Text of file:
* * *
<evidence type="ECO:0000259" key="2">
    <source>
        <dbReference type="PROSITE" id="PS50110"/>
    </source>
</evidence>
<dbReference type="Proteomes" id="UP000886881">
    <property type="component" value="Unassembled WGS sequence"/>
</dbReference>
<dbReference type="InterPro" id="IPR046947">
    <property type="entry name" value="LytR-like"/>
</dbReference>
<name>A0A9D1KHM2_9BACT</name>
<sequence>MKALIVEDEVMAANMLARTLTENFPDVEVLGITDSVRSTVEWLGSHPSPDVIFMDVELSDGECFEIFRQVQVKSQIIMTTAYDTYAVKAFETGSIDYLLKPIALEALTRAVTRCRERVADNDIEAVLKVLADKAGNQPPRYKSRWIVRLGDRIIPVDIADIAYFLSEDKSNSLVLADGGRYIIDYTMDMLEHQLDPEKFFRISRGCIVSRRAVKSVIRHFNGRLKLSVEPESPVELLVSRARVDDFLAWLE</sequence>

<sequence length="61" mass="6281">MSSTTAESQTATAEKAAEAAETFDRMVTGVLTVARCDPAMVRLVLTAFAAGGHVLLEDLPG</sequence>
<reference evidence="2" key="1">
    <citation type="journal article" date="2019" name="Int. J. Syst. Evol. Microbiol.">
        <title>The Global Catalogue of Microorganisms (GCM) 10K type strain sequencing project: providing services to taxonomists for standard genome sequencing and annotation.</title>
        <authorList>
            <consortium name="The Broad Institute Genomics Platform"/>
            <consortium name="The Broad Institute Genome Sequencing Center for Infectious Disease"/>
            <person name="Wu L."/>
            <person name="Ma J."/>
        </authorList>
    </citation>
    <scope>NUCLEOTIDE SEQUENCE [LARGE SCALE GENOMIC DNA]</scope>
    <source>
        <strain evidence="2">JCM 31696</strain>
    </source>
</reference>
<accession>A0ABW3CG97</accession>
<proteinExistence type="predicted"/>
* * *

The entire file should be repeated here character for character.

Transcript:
<evidence type="ECO:0000259" key="2">
    <source>
        <dbReference type="PROSITE" id="PS50110"/>
    </source>
</evidence>
<dbReference type="Proteomes" id="UP000886881">
    <property type="component" value="Unassembled WGS sequence"/>
</dbReference>
<dbReference type="InterPro" id="IPR046947">
    <property type="entry name" value="LytR-like"/>
</dbReference>
<name>A0A9D1KHM2_9BACT</name>
<sequence>MKALIVEDEVMAANMLARTLTENFPDVEVLGITDSVRSTVEWLGSHPSPDVIFMDVELSDGECFEIFRQVQVKSQIIMTTAYDTYAVKAFETGSIDYLLKPIALEALTRAVTRCRERVADNDIEAVLKVLADKAGNQPPRYKSRWIVRLGDRIIPVDIADIAYFLSEDKSNSLVLADGGRYIIDYTMDMLEHQLDPEKFFRISRGCIVSRRAVKSVIRHFNGRLKLSVEPESPVELLVSRARVDDFLAWLE</sequence>

<sequence length="61" mass="6281">MSSTTAESQTATAEKAAEAAETFDRMVTGVLTVARCDPAMVRLVLTAFAAGGHVLLEDLPG</sequence>
<reference evidence="2" key="1">
    <citation type="journal article" date="2019" name="Int. J. Syst. Evol. Microbiol.">
        <title>The Global Catalogue of Microorganisms (GCM) 10K type strain sequencing project: providing services to taxonomists for standard genome sequencing and annotation.</title>
        <authorList>
            <consortium name="The Broad Institute Genomics Platform"/>
            <consortium name="The Broad Institute Genome Sequencing Center for Infectious Disease"/>
            <person name="Wu L."/>
            <person name="Ma J."/>
        </authorList>
    </citation>
    <scope>NUCLEOTIDE SEQUENCE [LARGE SCALE GENOMIC DNA]</scope>
    <source>
        <strain evidence="2">JCM 31696</strain>
    </source>
</reference>
<accession>A0ABW3CG97</accession>
<proteinExistence type="predicted"/>